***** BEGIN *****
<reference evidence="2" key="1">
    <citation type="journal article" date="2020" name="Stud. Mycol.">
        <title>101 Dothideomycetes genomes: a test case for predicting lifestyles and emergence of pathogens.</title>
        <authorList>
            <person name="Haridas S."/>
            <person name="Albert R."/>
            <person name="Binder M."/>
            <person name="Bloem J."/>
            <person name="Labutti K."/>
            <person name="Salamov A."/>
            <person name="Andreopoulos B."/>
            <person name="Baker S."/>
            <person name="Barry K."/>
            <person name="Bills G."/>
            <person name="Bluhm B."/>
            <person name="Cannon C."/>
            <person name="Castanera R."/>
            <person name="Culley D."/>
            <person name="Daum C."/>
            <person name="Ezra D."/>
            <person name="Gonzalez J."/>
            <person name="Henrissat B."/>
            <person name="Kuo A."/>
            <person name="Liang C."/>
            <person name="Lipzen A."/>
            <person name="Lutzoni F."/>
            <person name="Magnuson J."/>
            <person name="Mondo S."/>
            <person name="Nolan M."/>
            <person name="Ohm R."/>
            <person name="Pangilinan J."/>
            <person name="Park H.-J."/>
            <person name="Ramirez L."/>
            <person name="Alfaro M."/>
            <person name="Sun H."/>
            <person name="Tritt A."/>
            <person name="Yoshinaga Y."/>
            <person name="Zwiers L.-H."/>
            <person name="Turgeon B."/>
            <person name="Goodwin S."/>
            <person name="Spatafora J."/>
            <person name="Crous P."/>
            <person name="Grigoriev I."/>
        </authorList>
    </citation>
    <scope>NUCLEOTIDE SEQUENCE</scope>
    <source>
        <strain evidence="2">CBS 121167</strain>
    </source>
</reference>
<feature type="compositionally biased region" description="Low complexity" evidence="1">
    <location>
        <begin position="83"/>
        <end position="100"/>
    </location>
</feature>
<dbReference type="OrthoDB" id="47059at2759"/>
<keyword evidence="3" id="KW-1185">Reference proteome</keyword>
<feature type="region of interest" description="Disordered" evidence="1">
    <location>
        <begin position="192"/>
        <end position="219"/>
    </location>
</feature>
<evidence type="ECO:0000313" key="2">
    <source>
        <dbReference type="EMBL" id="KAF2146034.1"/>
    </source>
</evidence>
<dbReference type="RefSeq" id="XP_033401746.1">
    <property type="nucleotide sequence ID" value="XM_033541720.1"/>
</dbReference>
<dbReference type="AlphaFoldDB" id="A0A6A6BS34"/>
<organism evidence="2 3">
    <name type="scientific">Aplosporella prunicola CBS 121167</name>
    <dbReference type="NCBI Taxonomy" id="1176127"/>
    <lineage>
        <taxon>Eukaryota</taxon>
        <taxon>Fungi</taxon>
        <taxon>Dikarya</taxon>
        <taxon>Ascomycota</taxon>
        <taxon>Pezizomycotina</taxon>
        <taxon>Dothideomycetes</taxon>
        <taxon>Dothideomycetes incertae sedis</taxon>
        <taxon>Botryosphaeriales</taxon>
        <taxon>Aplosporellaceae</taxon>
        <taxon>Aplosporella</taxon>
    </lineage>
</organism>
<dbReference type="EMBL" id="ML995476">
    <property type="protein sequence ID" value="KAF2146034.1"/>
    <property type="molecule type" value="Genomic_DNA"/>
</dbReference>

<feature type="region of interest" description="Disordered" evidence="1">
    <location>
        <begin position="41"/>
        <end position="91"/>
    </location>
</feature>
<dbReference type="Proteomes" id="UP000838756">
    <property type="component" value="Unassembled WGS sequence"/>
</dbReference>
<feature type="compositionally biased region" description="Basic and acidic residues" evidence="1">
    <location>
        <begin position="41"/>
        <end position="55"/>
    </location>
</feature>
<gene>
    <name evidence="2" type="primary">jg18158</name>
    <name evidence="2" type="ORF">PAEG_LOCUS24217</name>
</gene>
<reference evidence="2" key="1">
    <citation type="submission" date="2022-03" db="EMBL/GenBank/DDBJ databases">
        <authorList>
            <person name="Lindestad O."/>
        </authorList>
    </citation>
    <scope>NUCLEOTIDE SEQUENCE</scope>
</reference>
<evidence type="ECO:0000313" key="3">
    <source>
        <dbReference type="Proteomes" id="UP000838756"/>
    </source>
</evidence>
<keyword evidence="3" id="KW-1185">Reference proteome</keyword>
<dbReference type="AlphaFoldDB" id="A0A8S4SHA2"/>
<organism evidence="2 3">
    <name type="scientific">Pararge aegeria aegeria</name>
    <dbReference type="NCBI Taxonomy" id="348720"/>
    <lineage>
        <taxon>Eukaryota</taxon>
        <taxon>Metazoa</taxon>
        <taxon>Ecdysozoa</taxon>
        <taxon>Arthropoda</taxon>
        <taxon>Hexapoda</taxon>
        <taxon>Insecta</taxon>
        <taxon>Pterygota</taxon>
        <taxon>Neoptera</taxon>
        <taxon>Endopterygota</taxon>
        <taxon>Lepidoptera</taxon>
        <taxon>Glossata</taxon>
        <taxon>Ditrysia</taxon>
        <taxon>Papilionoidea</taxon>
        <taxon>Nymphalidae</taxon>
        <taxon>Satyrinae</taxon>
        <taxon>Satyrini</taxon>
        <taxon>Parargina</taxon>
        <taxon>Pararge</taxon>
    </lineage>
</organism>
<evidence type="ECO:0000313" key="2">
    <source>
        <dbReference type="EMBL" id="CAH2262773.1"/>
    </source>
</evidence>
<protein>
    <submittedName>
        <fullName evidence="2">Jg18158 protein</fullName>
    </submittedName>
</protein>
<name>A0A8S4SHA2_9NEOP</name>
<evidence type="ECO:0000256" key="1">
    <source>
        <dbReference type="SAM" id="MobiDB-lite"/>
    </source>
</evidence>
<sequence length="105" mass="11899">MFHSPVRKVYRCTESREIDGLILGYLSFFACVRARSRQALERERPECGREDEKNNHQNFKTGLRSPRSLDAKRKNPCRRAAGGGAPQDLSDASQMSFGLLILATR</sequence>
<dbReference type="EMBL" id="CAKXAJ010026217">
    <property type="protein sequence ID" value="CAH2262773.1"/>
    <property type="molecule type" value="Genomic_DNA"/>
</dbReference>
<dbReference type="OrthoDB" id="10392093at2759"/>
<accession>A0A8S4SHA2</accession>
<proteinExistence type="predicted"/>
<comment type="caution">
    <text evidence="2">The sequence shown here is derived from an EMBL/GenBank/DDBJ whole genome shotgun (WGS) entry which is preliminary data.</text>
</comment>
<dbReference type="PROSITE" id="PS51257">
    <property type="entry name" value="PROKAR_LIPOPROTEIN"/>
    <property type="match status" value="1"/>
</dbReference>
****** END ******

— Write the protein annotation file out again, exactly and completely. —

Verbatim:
<reference evidence="2" key="1">
    <citation type="journal article" date="2020" name="Stud. Mycol.">
        <title>101 Dothideomycetes genomes: a test case for predicting lifestyles and emergence of pathogens.</title>
        <authorList>
            <person name="Haridas S."/>
            <person name="Albert R."/>
            <person name="Binder M."/>
            <person name="Bloem J."/>
            <person name="Labutti K."/>
            <person name="Salamov A."/>
            <person name="Andreopoulos B."/>
            <person name="Baker S."/>
            <person name="Barry K."/>
            <person name="Bills G."/>
            <person name="Bluhm B."/>
            <person name="Cannon C."/>
            <person name="Castanera R."/>
            <person name="Culley D."/>
            <person name="Daum C."/>
            <person name="Ezra D."/>
            <person name="Gonzalez J."/>
            <person name="Henrissat B."/>
            <person name="Kuo A."/>
            <person name="Liang C."/>
            <person name="Lipzen A."/>
            <person name="Lutzoni F."/>
            <person name="Magnuson J."/>
            <person name="Mondo S."/>
            <person name="Nolan M."/>
            <person name="Ohm R."/>
            <person name="Pangilinan J."/>
            <person name="Park H.-J."/>
            <person name="Ramirez L."/>
            <person name="Alfaro M."/>
            <person name="Sun H."/>
            <person name="Tritt A."/>
            <person name="Yoshinaga Y."/>
            <person name="Zwiers L.-H."/>
            <person name="Turgeon B."/>
            <person name="Goodwin S."/>
            <person name="Spatafora J."/>
            <person name="Crous P."/>
            <person name="Grigoriev I."/>
        </authorList>
    </citation>
    <scope>NUCLEOTIDE SEQUENCE</scope>
    <source>
        <strain evidence="2">CBS 121167</strain>
    </source>
</reference>
<feature type="compositionally biased region" description="Low complexity" evidence="1">
    <location>
        <begin position="83"/>
        <end position="100"/>
    </location>
</feature>
<dbReference type="OrthoDB" id="47059at2759"/>
<keyword evidence="3" id="KW-1185">Reference proteome</keyword>
<feature type="region of interest" description="Disordered" evidence="1">
    <location>
        <begin position="192"/>
        <end position="219"/>
    </location>
</feature>
<evidence type="ECO:0000313" key="2">
    <source>
        <dbReference type="EMBL" id="KAF2146034.1"/>
    </source>
</evidence>
<dbReference type="RefSeq" id="XP_033401746.1">
    <property type="nucleotide sequence ID" value="XM_033541720.1"/>
</dbReference>
<dbReference type="AlphaFoldDB" id="A0A6A6BS34"/>
<organism evidence="2 3">
    <name type="scientific">Aplosporella prunicola CBS 121167</name>
    <dbReference type="NCBI Taxonomy" id="1176127"/>
    <lineage>
        <taxon>Eukaryota</taxon>
        <taxon>Fungi</taxon>
        <taxon>Dikarya</taxon>
        <taxon>Ascomycota</taxon>
        <taxon>Pezizomycotina</taxon>
        <taxon>Dothideomycetes</taxon>
        <taxon>Dothideomycetes incertae sedis</taxon>
        <taxon>Botryosphaeriales</taxon>
        <taxon>Aplosporellaceae</taxon>
        <taxon>Aplosporella</taxon>
    </lineage>
</organism>
<dbReference type="EMBL" id="ML995476">
    <property type="protein sequence ID" value="KAF2146034.1"/>
    <property type="molecule type" value="Genomic_DNA"/>
</dbReference>

<feature type="region of interest" description="Disordered" evidence="1">
    <location>
        <begin position="41"/>
        <end position="91"/>
    </location>
</feature>
<dbReference type="Proteomes" id="UP000838756">
    <property type="component" value="Unassembled WGS sequence"/>
</dbReference>
<feature type="compositionally biased region" description="Basic and acidic residues" evidence="1">
    <location>
        <begin position="41"/>
        <end position="55"/>
    </location>
</feature>
<gene>
    <name evidence="2" type="primary">jg18158</name>
    <name evidence="2" type="ORF">PAEG_LOCUS24217</name>
</gene>
<reference evidence="2" key="1">
    <citation type="submission" date="2022-03" db="EMBL/GenBank/DDBJ databases">
        <authorList>
            <person name="Lindestad O."/>
        </authorList>
    </citation>
    <scope>NUCLEOTIDE SEQUENCE</scope>
</reference>
<evidence type="ECO:0000313" key="3">
    <source>
        <dbReference type="Proteomes" id="UP000838756"/>
    </source>
</evidence>
<keyword evidence="3" id="KW-1185">Reference proteome</keyword>
<dbReference type="AlphaFoldDB" id="A0A8S4SHA2"/>
<organism evidence="2 3">
    <name type="scientific">Pararge aegeria aegeria</name>
    <dbReference type="NCBI Taxonomy" id="348720"/>
    <lineage>
        <taxon>Eukaryota</taxon>
        <taxon>Metazoa</taxon>
        <taxon>Ecdysozoa</taxon>
        <taxon>Arthropoda</taxon>
        <taxon>Hexapoda</taxon>
        <taxon>Insecta</taxon>
        <taxon>Pterygota</taxon>
        <taxon>Neoptera</taxon>
        <taxon>Endopterygota</taxon>
        <taxon>Lepidoptera</taxon>
        <taxon>Glossata</taxon>
        <taxon>Ditrysia</taxon>
        <taxon>Papilionoidea</taxon>
        <taxon>Nymphalidae</taxon>
        <taxon>Satyrinae</taxon>
        <taxon>Satyrini</taxon>
        <taxon>Parargina</taxon>
        <taxon>Pararge</taxon>
    </lineage>
</organism>
<evidence type="ECO:0000313" key="2">
    <source>
        <dbReference type="EMBL" id="CAH2262773.1"/>
    </source>
</evidence>
<protein>
    <submittedName>
        <fullName evidence="2">Jg18158 protein</fullName>
    </submittedName>
</protein>
<name>A0A8S4SHA2_9NEOP</name>
<evidence type="ECO:0000256" key="1">
    <source>
        <dbReference type="SAM" id="MobiDB-lite"/>
    </source>
</evidence>
<sequence length="105" mass="11899">MFHSPVRKVYRCTESREIDGLILGYLSFFACVRARSRQALERERPECGREDEKNNHQNFKTGLRSPRSLDAKRKNPCRRAAGGGAPQDLSDASQMSFGLLILATR</sequence>
<dbReference type="EMBL" id="CAKXAJ010026217">
    <property type="protein sequence ID" value="CAH2262773.1"/>
    <property type="molecule type" value="Genomic_DNA"/>
</dbReference>
<dbReference type="OrthoDB" id="10392093at2759"/>
<accession>A0A8S4SHA2</accession>
<proteinExistence type="predicted"/>
<comment type="caution">
    <text evidence="2">The sequence shown here is derived from an EMBL/GenBank/DDBJ whole genome shotgun (WGS) entry which is preliminary data.</text>
</comment>
<dbReference type="PROSITE" id="PS51257">
    <property type="entry name" value="PROKAR_LIPOPROTEIN"/>
    <property type="match status" value="1"/>
</dbReference>